About 6,000 different languages are spoken around the world. The Foundation for Endangered Languages estimates that between 500 and 1,000 of those languages which are spoken by only a handful of people. Thus every year, the world loses around 25 mother tongues. That equates to losing 250 languages over a decade.

Pakistan has been and is still rich in lingual diversity. Even today, it has more than six major and 70 small languages. This language heritage provides the country a reliable source of cultural strength and diversity. However, Pakistan as a federation did not treat the diversity to increase the social capital but tried to enact national integration through religio-ideological hegemonic designs.

Some 28 regional languages including Hindko, Kashmiri, Torwali, Khowar, Shina, Burushaski, Balti, Wakhi, Pahari, Hazaragi, etc., are in extreme danger of extinction. Some may refer to these as minor or small languages. Whatever you name it, whatever status or respect you give it. It does not matter. What matters is the vital role of the mother tongues in shaping identity and worldviews of the native speakers. First the forces of colonisation, now it is the power of globalisation and modernity which has endangered the mother tongues of the local populace.

Interestingly, the language and identity politics recently gained firm grounds in Sindh, Karachi, Southern Punjab and Hazara region of Khyber Pakhtunkhwa linking language with the creation of new provinces. The issue of language and new provinces, no doubt, has been politicised over the years. The movements for the creation of new provinces fuelled due the persistence reservations of these language communities over distribution of resources and unfair dealing with the regional languages. Since the state favors English and Urdu, regardless of whatever happened in the past, the languages of the domains of power – government, corporate sector, media, education etc., are English and Urdu.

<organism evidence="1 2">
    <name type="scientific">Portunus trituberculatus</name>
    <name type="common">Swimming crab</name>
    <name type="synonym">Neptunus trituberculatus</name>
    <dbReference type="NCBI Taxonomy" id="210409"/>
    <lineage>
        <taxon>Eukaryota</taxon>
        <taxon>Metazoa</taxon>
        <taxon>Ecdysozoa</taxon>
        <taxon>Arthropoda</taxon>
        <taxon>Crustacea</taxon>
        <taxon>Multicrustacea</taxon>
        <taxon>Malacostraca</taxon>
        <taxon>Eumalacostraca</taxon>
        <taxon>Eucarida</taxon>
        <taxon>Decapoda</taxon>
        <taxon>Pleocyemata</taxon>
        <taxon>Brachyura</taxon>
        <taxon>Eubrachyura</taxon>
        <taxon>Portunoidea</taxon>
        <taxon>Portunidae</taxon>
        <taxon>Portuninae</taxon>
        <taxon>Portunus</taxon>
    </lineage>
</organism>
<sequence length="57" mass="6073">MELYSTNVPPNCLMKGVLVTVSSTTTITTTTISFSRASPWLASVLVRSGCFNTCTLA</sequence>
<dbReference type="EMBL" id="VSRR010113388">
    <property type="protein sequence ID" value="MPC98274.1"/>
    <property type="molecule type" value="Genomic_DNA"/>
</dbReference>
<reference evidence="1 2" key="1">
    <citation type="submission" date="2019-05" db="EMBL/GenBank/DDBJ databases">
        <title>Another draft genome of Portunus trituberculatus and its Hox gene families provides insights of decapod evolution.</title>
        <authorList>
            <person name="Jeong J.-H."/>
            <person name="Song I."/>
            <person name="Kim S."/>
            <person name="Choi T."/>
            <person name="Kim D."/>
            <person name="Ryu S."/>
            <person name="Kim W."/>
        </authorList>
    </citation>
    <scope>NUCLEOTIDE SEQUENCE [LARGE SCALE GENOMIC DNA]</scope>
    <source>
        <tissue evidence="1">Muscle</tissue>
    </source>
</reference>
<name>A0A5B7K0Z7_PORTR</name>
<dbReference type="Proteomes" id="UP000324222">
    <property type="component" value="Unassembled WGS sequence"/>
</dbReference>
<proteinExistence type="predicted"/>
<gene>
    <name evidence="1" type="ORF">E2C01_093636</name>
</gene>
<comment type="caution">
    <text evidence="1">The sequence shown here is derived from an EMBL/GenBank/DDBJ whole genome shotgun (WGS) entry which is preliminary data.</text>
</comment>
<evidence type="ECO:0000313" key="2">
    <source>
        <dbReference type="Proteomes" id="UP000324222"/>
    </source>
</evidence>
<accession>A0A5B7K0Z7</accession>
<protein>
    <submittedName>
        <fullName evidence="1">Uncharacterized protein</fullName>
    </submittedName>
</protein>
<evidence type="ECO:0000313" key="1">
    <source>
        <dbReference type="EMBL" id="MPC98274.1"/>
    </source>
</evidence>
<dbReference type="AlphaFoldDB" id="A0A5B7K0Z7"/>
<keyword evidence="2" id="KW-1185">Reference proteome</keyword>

The language issue has also divided the society in classes such as “English being the language of the powerful” and the rest taken as marker of lower status and in some forms “cultural minors”. In the current situation, it appears that the Sindhis, the Pashtuns and the Baloch have resisted elimination of their languages while the Punjabi middle class has completely succumbed to the dominant English and Urdu oriented culture. However, the question raised by many researchers including Dr. Tariq Rahman, one of the prominent linguists of the country, is whether we are all collaborating willfully or unknowingly in “killing” our indigenous languages?

The dominant elites in media are deliberately code switching and code mixing is also affecting the languages of the region. Similarly, the private educational institutions are contributing to the extinction of these languages as it has almost become impossible for the so-called educated youth to purely speak their mother tongue.

The recent episode of the Beaconhouse School System, which is one of Pakistan’s top schools, has come under fire after calling the Punjabi language ‘foul’ and banning it from usage within and outside the school premises. The controversial text of the circular has invited strong criticism from linguists, language students and researchers for imposing ban on the language which has already been reduced to spoken form amongst its speakers. The English medium private school’s categorisation of the language as ‘foul’ not only perpetuates colonial stereotypes, but also reeks of racism.

It’s nothing new all the so elite English medium schools forbid children from speaking any native language and this is how our so called education system is teaching the children how to disown their identity. Above all, the notification has numerous grammatical mistakes, which makes the Headmaster’s authority over the English questionable. Those who are intentionally becoming part of the same agenda of disassociating us from our mother tongues are actually breeding a generation who would soon turn their backs on their roots.

We would never be able to acquire the native-like efficiency in English or any other second or third language but surly the unfair dealing with the mother tongue will make us foreigner to our first language which is the sole transmitter of our culture, tradition and distinctive human characteristics.

Let us treat the rich language heritage as cultural assets and not liabilities. It is need of the hour to change our language policy so as to add English and Urdu to our repertoire of linguistic skills without destroying our mother-tongues, our authentic selves, our culture and our identity. The federation is strengthened when minorities feel that their rights, culture, language, and heritage is being preserved, safeguarded, protected and promoted.